As yesterday's 4 p.m. NFL trade deadline came and went, what was likely became clear: Deshaun Watson wasn't going anywhere. Multiple reports in the weeks leading up to November 2 suggested the Miami Dolphins were very close to landing the star quarterback but ultimately were not comfortable pulling the trigger with all of his legal issues still unsettled.
The damage was already done, though. Ian Rapoport got ahold of some insider information and reported Dolphins owner Stephen Ross was so set on Watson that he even convinced the Texans to let him get on the phone with him. Houston agreed to do that a little too late for Ross' liking, which is why the deal didn't get done. But the world now knows that Ross was and is extremely interested in the QB, even with the 22 sexual assault accusations publicly levied against him. Most relevantly, Tua Tagovailoa knows that, too.
The Dolphins badly mishandled how this all went down in the public eye. There is the whole "trading for a player who is in the midst of fighting two dozen women in court over sexual assault allegations" aspect to it, which is abhorrent and Miami should be criticized for it but it's not exactly out of the norm for a professional sports team. Not a lot of damage done there, even if there probably should be. On the Tua front, though... the damage may be irreparable.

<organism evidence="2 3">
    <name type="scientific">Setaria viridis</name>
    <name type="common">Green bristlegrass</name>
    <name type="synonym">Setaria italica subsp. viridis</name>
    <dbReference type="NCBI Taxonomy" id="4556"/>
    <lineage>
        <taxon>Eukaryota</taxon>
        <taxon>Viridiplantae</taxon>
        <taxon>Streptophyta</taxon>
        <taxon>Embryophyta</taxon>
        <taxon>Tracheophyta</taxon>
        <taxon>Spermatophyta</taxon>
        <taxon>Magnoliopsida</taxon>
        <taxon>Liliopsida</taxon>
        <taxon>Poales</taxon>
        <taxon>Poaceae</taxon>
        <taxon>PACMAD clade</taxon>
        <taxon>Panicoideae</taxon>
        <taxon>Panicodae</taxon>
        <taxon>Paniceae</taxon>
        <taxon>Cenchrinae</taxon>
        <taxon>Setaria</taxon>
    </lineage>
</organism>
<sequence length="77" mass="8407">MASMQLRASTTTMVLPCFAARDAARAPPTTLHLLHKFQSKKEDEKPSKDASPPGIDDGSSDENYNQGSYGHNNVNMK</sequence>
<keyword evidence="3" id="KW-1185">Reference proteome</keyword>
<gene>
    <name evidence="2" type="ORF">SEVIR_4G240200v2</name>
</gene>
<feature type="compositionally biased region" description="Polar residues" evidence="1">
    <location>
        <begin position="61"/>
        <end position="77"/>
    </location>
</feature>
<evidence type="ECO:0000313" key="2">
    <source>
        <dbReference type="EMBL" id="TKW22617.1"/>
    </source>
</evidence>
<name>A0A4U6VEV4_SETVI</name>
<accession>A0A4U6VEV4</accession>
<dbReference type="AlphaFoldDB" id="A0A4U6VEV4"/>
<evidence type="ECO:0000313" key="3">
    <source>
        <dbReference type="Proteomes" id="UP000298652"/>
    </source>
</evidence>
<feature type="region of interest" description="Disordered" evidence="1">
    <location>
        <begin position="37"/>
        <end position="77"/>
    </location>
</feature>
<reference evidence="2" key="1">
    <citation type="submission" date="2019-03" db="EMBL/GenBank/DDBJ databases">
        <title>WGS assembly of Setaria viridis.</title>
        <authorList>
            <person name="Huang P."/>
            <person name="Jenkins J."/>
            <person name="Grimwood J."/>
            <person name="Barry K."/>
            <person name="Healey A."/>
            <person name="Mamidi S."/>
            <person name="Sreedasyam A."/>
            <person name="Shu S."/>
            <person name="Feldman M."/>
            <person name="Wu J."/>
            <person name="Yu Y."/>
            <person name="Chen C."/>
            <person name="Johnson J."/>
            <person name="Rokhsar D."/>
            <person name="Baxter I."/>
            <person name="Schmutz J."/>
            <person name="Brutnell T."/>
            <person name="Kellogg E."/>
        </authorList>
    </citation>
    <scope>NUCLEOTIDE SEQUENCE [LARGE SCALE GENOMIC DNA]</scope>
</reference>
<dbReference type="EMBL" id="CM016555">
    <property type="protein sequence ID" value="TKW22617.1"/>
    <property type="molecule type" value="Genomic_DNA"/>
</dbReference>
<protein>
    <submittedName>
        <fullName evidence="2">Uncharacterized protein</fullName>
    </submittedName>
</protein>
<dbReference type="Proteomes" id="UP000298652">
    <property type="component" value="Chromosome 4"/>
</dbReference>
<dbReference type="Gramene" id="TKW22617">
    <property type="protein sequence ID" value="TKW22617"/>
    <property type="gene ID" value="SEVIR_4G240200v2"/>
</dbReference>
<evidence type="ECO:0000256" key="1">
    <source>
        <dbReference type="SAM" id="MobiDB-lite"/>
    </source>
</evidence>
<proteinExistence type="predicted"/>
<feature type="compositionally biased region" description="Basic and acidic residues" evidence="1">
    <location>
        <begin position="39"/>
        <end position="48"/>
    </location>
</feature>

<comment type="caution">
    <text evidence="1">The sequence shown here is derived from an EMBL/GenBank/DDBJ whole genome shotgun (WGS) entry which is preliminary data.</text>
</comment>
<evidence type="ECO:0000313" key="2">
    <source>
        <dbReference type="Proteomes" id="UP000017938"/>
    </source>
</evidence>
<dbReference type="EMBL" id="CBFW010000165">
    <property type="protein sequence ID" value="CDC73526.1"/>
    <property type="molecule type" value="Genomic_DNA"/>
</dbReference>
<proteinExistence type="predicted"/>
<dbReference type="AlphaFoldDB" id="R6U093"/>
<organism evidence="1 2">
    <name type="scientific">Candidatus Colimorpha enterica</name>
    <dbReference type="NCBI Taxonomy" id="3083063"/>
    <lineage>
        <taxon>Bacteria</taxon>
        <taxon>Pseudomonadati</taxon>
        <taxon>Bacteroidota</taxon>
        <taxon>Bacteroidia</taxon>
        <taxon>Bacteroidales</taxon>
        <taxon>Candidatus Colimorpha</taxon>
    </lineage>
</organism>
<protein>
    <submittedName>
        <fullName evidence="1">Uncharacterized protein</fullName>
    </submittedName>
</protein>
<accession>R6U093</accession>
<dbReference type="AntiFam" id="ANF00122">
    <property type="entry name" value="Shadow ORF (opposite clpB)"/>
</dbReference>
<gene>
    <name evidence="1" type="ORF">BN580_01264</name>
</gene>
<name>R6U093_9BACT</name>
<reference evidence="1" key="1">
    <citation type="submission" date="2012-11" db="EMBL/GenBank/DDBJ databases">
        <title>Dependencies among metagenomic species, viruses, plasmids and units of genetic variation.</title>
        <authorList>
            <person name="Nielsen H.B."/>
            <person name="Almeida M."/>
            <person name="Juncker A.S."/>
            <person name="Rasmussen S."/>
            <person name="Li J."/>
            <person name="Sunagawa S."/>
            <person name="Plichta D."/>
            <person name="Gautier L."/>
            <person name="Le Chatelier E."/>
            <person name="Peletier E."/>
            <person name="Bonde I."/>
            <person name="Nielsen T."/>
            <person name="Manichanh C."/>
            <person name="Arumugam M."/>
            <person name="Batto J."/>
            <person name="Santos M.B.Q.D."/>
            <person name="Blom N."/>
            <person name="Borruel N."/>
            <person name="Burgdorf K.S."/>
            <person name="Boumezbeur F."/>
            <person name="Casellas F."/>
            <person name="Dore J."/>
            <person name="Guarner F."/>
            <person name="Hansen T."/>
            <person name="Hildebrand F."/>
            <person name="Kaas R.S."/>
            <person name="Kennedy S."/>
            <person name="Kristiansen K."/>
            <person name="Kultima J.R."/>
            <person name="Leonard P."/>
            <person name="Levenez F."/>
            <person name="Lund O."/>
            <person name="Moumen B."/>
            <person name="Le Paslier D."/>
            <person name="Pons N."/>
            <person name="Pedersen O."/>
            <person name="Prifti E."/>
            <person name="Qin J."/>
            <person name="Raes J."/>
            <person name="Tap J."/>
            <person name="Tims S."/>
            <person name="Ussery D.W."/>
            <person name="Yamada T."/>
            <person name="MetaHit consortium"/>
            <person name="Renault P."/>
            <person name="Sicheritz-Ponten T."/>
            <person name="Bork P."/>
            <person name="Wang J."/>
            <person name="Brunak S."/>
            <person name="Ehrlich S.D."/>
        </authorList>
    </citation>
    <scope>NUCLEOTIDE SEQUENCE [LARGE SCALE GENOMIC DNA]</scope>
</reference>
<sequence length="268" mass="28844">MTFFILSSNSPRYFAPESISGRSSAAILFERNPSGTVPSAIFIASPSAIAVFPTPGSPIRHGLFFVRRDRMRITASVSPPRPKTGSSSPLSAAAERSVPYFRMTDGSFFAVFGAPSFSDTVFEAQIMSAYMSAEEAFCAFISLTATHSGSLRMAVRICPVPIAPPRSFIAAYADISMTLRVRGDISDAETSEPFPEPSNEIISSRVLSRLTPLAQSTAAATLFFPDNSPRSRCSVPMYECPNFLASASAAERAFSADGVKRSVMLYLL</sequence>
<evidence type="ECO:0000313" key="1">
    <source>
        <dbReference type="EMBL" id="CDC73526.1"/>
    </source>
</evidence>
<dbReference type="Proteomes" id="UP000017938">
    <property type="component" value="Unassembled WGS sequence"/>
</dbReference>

The rumors started popping up at the beginning of the season and the Dolphins' front-facing men were pretty adamant about Tua's place as the starter. That changed when Miami began to lose games and the rumblings grew all the louder. It reached a crescendo two weeks ago, when a report emerged saying a Watson deal could be done within a week's time. Brian Flores, when asked about it, merely stated that Tua was the starting quarterback in the same tone Nick Caesiro said Watson was a member of the Houston Texans over the offseason. Matter-of-fact, with no additional comments to emphasize the point or going through any extra effort to publicly reassure the young QB. Nobody could accuse Flores of being wrong, at least.
Let's look at it from Tua's perspective. He had a tough rookie season that took place during a pandemic. He gets off to a rough start in 2021 but shows signs of improvement, albeit gradual. The team, though, keeps losing games. Then he starts hearing in the media that his team is ready to give up on him after less than two years... for a man who has been accused of being a serial sexual predator. The franchise thinks so little of his talents that they were strongly considering making that deal.
Chris Grier spoke to the media the day after the deadline to discuss it and insisted his team was merely doing its due diligence before finally offering up some kind of support for the QB currently on the roster.
Everybody understands that trades and rumors are part of the business in football. Tua is undoubtedly being a professional about it all because it's part of the gig. But this is obviously different than the Dolphins merely looking for an upgrade.
Maybe the franchise handled this better behind the scenes. Maybe Tua is telling the truth when he says to reporters that he is entirely unbothered by all this. But from the outside looking in, all the Dolphins did this year was emphasize to their sophomore quarterback that they really do not believe in him. Regardless of whether or not Tua is the answer, that is bad business.